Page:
Sleep Difficulties in Infancy Are Associated with Symptoms of Inattention and Hyperactivity at the Age of 5 Years: A Longitudinal Study


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Abstract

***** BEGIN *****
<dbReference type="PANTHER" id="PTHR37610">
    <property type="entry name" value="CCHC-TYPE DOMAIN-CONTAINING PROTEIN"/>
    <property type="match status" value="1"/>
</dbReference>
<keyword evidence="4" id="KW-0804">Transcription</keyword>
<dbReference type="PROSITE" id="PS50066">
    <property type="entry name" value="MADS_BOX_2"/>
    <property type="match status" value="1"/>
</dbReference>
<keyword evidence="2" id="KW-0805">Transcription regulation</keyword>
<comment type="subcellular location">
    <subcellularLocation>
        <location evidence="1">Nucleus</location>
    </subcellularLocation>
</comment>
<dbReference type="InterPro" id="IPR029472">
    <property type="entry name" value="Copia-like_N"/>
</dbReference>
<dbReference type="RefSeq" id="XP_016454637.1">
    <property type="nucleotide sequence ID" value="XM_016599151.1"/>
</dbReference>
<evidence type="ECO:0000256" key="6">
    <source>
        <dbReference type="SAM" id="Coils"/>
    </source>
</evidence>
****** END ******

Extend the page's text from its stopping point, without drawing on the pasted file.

Objective:Sleep difficulties are associated with cognitive and behavioral problems in childhood. However, it is still unclear whether early sleep difficulties are related to later development. We studied whether parent-reported sleep duration, night awakenings, and parent-reported sleep problems in early childhood are associated with symptoms of inattention and hyperactivity at the age of 5 years.Method:Our study is based on the Child-Sleep birth cohort initially comprising 1673 families, of which 713 were retained at the age of 5 years. We used the Brief Infant Sleep Questionnaire and the Infant Sleep Questionnaire, which were filled out by the parents when their child was 3, 8, and 24 months and 5 years old. Symptoms of inattention and hyperactivity at the age of 5 years were assessed using the Strengths and Difficulties Questionnaire and the Five-to-Fifteen questionnaire.Results:Sleep duration at the age of 3, 8, and 24 months was associated with inattentiveness at 5 years of age. Moreover, parent-reported sleep problems at the age of 24 months were related to both inattentive and hyperactive symptoms at the age of 5 years. Finally, at the age of 5 years, parent-reported sleep problems and night awakenings were associated with concurrent symptoms of inattention and hyperactivity.Conclusion:Our findings suggest that certain sleep characteristics related to sleep quality and quantity in early childhood are associated with inattentiveness and hyperactivity at the age of 5 years. Interestingly, sleep duration in early childhood is consistently related to inattention at the age of 5 years.

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